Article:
After the fall of the Soviet Union, a large number of topographic maps covering much of the world became available in the West; the story behind these maps is told on the informative Soviet Maps website. There are dealers who will sell you sets of maps on CD or DVD, but there are also some websites that allow you to download some individual maps for parts of Europe and Asia for free.
Some of the maps have a graphic style more colorful and visually appealing than many topographic maps from Western countries. Here’s an example of one of those maps, showing the Himalayas along the Nepal-Tibet border:
The Soviet Maps website has a few maps from England available for download, but there are far more available at two other sites linked to from there.
Scroll and zoom to the area you’re interested in, and select a map scale you’re interested in at the top. Solid black plus signs in the map subsquares indicate that maps covering the entire subsquare at that scale are available; ghosted plus signs indicate part of the area is covered by available maps; minus signs indicate that no maps at that scale are available for the area. Click on the plus sign, and a list of links to those maps will appear below. Click on a link, wait a few seconds while you look at a MapStor ad, enter a numeric code, and you can then download the map in GIF format (not georeferenced).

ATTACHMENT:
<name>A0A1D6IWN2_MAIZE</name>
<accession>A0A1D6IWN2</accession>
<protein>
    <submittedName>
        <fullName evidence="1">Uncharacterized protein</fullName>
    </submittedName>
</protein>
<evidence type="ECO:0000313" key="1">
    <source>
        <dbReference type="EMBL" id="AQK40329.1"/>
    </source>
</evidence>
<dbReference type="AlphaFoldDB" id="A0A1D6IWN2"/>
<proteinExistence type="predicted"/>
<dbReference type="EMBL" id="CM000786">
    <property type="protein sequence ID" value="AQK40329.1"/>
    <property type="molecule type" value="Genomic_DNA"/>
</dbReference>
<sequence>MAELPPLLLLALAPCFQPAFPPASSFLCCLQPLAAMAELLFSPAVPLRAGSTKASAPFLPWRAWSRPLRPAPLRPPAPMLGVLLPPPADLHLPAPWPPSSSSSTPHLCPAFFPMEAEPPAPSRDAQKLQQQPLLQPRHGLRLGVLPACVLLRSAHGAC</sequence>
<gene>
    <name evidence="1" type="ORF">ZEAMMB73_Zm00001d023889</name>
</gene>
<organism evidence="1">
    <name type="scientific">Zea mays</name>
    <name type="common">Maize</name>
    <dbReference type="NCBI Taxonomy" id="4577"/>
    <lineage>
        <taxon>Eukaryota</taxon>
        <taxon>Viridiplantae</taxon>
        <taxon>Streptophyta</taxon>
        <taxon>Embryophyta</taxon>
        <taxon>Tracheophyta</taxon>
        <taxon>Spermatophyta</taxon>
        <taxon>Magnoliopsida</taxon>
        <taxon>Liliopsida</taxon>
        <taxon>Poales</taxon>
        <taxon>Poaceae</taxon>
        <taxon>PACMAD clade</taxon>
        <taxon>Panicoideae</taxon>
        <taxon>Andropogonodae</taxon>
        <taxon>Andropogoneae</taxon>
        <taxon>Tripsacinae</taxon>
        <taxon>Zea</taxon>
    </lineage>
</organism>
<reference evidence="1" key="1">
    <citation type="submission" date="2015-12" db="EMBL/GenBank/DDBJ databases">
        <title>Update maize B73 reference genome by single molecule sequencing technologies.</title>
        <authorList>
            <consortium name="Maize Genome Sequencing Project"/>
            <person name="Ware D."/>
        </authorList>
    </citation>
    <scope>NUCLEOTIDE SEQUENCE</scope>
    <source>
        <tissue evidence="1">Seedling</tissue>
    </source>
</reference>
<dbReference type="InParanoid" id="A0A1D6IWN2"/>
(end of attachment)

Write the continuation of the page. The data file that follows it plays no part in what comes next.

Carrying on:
You might also try ????? ??????? (Karta Ukraine?); it’s only in Cyrillic, so if you don’t read Russian (and I don’t), it’s kind of tough to figure out all of what’s available on it. From poking around the site, and from a very limited knowledge of Cyrillic, I can see that there are topographic maps and orthophotos (not georeferenced) for Ukraine, and apparently parts of Belarus and Moldova as well, in JPEG format. They also aren’t georeferenced, and you’ll have to do that to use them in a GIS program. Explore the site I’ll be posting about free georeferencing software and techniques in future posts.
Soviet maps don’t necessarily use the same symbology as Western maps. But you can download explanatory guides to Soviet topo map symbology from the Armchair General website or a Stanford Library website.